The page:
H1N1 Tips for Real Life

There is a lot of information out there about H1N1 flu but quite often we are getting info that is either out of date or inaccurate. Here is some info that WalMart pharmacies have been giving out. Hope this helps you to understand the fact from the fiction about H1N1

What is H1N1 flu?
H1N1 flu is a respiratory infection of pigs caused by type A influenza viruses. People can be infected with H1N1 flu. H1N1 flu can spread from pigs to people and from one person to another.

How is H1N1 flu spread?
H1N1 Tips for Real LifeIt is thought that H1N1 flu spreads from person to person in a similar way to regular seasonal flu. Germs are released into the air through coughing and sneezing and the droplets enter the nose or throat of others. You may also become infected by touching something with the flu virus on it and then touching your eyes, nose or mouth, before washing your hands.

If I had a flu shot, am I protected against H1N1 flu?
It is unlikely that the seasonal flu shot will provide protection against H1N1 flu.

What are the symptoms of H1N1 flu?
The common symptoms of H1N1 flu are similar to those of seasonal flu and may include fever, cough, sore throat, body aches, headache, diarrhea, vomiting, chills and fatigue.

How can I reduce my risk of catching/spreading H1N1 flu?

  •     The most important step you can take is to wash your hands often with soap and warm water, or use an alcohol-based hand sanitizer. See the instructions on how to properly wash your hands on this sheet.

  •     Maintain a healthy lifestyle: consume a healthy diet, get plenty of sleep, be physically active and manage your stress.

  •     Try to avoid close contact with people who are sick. Avoid touching surfaces that may be contaminated by the flu virus.

  •     Avoid touching your eyes, nose and mouth to reduce the spread of germs.

  •     You cannot catch the H1N1 flu from eating pork.

  •     If you are infected with H1N1 flu:  Stay home.

  •     Cough or sneeze into your sleeve or cover your nose and mouth with a tissue when you cough or sneeze; throw the tissue away after you use it.

  •     Wash your hands often, especially when you cough or sneeze.

  •     Try to avoid close contact with others.

If I get H1N1 flu, how can I manage my symptoms?

  •     There are antiviral prescription medications that may be helpful in both preventing and treating the flu. For best results they must be started as soon possible after you become sick, usually within two days of symptoms. Ask the Pharmacist at Walmart for more information.

  •     You may also try the following:

  •     Pain- and fever-reducing medications such as acetaminophen or ibuprofen (available at Walmart Pharmacy).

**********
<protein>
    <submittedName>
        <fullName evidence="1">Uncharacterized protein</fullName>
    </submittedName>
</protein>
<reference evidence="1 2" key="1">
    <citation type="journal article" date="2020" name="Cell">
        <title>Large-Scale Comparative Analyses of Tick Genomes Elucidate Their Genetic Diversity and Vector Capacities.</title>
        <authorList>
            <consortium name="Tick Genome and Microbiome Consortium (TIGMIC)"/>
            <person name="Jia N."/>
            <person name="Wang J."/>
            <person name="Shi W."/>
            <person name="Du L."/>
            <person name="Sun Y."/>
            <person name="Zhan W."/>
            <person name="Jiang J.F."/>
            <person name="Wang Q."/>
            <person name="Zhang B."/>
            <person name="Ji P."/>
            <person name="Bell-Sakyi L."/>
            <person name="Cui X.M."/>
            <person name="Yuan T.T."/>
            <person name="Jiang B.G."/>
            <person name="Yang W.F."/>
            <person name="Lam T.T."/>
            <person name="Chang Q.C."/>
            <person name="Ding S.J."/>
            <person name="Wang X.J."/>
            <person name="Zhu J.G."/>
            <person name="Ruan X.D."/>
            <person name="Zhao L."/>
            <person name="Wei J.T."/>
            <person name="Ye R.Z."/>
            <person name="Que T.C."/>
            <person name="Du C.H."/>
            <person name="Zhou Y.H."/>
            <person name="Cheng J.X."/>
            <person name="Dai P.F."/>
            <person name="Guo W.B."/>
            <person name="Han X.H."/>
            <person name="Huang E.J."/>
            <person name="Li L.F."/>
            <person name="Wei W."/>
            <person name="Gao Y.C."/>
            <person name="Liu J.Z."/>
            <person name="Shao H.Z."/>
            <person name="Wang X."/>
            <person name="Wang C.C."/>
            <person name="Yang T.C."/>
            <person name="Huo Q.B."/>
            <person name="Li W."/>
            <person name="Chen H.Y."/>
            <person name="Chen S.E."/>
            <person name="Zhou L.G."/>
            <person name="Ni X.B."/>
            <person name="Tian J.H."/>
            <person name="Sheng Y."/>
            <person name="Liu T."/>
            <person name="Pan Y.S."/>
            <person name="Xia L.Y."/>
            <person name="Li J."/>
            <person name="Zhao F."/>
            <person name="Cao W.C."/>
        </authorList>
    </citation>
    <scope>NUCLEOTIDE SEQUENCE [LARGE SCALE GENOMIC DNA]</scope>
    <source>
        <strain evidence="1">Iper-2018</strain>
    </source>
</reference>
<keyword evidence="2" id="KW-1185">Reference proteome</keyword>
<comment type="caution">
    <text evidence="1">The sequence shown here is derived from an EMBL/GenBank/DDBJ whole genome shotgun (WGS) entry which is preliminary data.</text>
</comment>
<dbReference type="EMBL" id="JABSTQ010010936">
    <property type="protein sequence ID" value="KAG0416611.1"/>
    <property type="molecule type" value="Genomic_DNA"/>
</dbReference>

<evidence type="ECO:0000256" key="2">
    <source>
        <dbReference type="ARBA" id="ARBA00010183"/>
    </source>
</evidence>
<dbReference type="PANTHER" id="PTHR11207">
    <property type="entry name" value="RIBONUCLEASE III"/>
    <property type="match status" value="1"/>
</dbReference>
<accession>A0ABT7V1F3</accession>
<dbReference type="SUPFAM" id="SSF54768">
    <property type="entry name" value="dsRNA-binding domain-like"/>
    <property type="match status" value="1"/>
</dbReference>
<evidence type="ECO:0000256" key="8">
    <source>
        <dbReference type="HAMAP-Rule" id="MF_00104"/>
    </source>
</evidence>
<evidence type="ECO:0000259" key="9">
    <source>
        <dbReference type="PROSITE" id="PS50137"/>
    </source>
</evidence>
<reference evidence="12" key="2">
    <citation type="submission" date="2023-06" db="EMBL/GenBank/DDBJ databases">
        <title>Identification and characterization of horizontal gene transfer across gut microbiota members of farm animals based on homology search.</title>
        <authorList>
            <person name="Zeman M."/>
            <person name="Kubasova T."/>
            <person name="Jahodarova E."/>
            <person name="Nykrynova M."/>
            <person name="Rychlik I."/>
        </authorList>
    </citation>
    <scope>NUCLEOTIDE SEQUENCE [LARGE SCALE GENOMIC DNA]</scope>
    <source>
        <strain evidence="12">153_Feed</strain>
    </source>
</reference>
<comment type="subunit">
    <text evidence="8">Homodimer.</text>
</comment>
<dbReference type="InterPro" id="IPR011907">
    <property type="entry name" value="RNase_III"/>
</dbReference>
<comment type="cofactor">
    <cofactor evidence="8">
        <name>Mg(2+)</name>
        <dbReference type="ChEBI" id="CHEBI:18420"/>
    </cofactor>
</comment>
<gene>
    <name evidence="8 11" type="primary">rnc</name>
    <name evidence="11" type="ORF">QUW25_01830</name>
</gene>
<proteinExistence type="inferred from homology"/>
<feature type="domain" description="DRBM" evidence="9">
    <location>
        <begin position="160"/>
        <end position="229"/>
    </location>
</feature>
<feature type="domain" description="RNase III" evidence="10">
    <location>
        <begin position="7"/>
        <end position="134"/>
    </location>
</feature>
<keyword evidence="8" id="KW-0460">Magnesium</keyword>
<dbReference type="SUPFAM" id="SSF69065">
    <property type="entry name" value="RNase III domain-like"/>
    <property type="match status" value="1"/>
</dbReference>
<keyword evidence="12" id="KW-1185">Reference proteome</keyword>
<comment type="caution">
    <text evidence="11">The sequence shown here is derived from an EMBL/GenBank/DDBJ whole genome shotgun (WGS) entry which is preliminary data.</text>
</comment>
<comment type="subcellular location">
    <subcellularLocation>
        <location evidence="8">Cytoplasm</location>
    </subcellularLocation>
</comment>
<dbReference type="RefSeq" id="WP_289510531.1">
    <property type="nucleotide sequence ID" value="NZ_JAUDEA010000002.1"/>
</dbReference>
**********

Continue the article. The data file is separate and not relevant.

•     Gargle with salt water solution Ch teaspoon salt in 8 oz. warm water).

  •     If you are a smoker, stop smoking.

  •     Get plenty of rest.

  •     Drink plenty of fluids (juices, tea, soups).

Should I go to the doctor if I think I have H1N1 flu?
If you think you may have H1N1 flu and you are worried about your symp¬toms, call your doctor. Emergency warning signs require immediate medical attention:

  •     Emergency Warning Signs in Children: Fast or troubled breathing; bluish skin colour; not drinking enough fluids; not waking up or interacting; flu-like symptoms improve and then return and worsen; fever with a rash.

  •     Emergency Warning Signs in Adults:

  • Difficulty breathing, shortness of breath; pain or pressure in the abdomen or chest; sudden dizziness; confusion; severe or persistent vomiting.

  • Proper Handwashing Technique The Public Health Agency of Canada recommends considering the following information about handwashing.

Wash your hands several times a day with soap and warm water and especially:

  •     Before meals;

  •     Before feeding children;

  •     Before and after preparing food;

  •     After using the toilet, or helping someone else use the toilet;

  •     After blowing your nose, coughing or sneezing;

  •     After playing with shared toys;

  •     Before and after visiting or caring for people who are sick.

How to wash your hands:

  •     Wet your hands with warm running water.

  •     Use a bar of soap that is not sitting in water or put a small amount of liquid soap in the palm of one hand.

  •     Rub your hands together for 20 seconds so that you produce lather. Scrub between your fingers, under your fingernails and the backs of your hands.

  •     Rinse your hands well with clean running water for at least 10 seconds.

  •     Dry your hands with a single-use paper towel. If you use a cloth hand towel, change it daily and give each family member his/her own hand towel.

  •     Try to turn off faucets with the paper towel.

  •     Model good handwashing t

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